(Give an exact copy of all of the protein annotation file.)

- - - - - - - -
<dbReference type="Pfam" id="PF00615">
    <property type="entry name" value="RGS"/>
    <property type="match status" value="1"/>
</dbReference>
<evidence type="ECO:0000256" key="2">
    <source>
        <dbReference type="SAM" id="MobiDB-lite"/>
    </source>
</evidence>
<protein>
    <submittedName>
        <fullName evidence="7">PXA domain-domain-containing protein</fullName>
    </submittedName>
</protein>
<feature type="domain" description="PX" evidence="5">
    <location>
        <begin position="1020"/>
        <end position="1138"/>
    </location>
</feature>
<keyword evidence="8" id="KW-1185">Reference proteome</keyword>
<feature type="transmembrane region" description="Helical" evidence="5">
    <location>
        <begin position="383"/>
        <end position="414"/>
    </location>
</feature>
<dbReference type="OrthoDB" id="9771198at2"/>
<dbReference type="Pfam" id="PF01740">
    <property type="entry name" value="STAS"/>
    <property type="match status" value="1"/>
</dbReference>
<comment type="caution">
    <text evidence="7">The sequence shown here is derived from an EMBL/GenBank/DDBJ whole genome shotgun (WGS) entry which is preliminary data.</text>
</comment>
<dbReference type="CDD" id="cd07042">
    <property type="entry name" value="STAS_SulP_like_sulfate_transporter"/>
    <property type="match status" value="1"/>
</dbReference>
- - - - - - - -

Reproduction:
<dbReference type="Pfam" id="PF00615">
    <property type="entry name" value="RGS"/>
    <property type="match status" value="1"/>
</dbReference>
<evidence type="ECO:0000256" key="2">
    <source>
        <dbReference type="SAM" id="MobiDB-lite"/>
    </source>
</evidence>
<protein>
    <submittedName>
        <fullName evidence="7">PXA domain-domain-containing protein</fullName>
    </submittedName>
</protein>
<feature type="domain" description="PX" evidence="5">
    <location>
        <begin position="1020"/>
        <end position="1138"/>
    </location>
</feature>
<keyword evidence="8" id="KW-1185">Reference proteome</keyword>
<feature type="transmembrane region" description="Helical" evidence="5">
    <location>
        <begin position="383"/>
        <end position="414"/>
    </location>
</feature>
<dbReference type="OrthoDB" id="9771198at2"/>
<dbReference type="Pfam" id="PF01740">
    <property type="entry name" value="STAS"/>
    <property type="match status" value="1"/>
</dbReference>
<comment type="caution">
    <text evidence="7">The sequence shown here is derived from an EMBL/GenBank/DDBJ whole genome shotgun (WGS) entry which is preliminary data.</text>
</comment>
<dbReference type="CDD" id="cd07042">
    <property type="entry name" value="STAS_SulP_like_sulfate_transporter"/>
    <property type="match status" value="1"/>
</dbReference>